Should an nuclear detonation occur, a malfunctioning computer etc. will surely be the least of your worries. 
    Cheers, JQP

  • Joe

    One very important thing not covered in detail…grounding. If you don’t have a very good ground, then the entire idea WILL NOT WORK. Ask any ham radio operator or look it up yourself.

  • chuck

    the theory regarding the need to ground a faraday cage swings both ways. Grounding one will simply invite the pulse further or so I have read. the larger problem is that we dont have current testing that would give us the “real” answer. Solar flares are very real and devastating ones have hit our planet before, I believe in 1859 was the last huge one although the one in canada a few years back is still suspect as to causation. Point is they do happen and will happen again. To think that nature only strikes once is pretty naive. Science has already shown us that our planets ability to fend off electrical pulses such as the ones the sun produces has reduced with all that us humans and nature itself have done to our planets protective shielding (ozone layer) Not a doomsayer but prepper? yes. In the end I suggest to do your homework but you will need to come to your own conclusions. I hate the idea that I will have to tell one of my friends I told you so!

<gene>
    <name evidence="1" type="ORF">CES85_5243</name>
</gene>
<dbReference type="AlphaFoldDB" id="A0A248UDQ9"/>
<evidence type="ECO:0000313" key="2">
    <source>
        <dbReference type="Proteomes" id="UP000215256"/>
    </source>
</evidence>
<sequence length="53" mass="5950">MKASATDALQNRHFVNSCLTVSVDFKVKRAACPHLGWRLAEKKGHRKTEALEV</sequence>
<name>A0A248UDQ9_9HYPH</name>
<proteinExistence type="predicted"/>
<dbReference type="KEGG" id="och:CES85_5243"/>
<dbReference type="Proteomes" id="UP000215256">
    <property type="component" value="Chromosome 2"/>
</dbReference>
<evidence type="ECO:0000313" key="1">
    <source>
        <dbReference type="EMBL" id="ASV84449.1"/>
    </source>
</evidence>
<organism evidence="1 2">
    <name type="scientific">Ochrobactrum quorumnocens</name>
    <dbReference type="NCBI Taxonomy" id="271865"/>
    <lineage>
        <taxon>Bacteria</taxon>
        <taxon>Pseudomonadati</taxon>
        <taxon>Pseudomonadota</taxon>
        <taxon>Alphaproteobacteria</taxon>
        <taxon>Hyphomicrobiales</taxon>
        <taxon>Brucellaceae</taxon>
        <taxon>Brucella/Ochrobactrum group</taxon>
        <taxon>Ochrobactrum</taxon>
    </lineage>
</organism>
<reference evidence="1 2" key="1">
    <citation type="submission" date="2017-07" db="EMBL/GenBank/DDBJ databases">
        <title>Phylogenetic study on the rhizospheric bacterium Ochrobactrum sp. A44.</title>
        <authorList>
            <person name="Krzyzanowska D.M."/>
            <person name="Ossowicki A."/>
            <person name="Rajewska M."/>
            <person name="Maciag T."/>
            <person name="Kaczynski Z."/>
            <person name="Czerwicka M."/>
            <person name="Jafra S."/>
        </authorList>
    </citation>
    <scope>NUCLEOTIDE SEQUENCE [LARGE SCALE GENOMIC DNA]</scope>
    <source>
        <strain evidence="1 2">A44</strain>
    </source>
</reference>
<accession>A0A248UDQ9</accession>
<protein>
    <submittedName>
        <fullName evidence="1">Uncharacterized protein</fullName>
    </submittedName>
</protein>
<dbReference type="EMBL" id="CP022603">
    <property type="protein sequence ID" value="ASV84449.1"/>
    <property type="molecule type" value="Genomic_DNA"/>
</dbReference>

• A metal garbage can is a good idea but lining with a smaller plastic container will only work if the plastic will not transfer static or other electrical charges. Many plastics will.

  • William Wilson

    Why not completely line a metal container with cork? Cork will not attract static electricity and is non-conductive. 

  • Sunny Boy

    Do not confuse solar flares with CMEs.  The 1989 event in Canada was caused by a CME – not flares.

    A CME (Coronal Mass Ejection) contains some solar magnetic field which interacts with the Earth’s magnetosphere and can induce powerful current in power transmission lines.  These fields are large scale and have negligible effects on wires shorter than a km.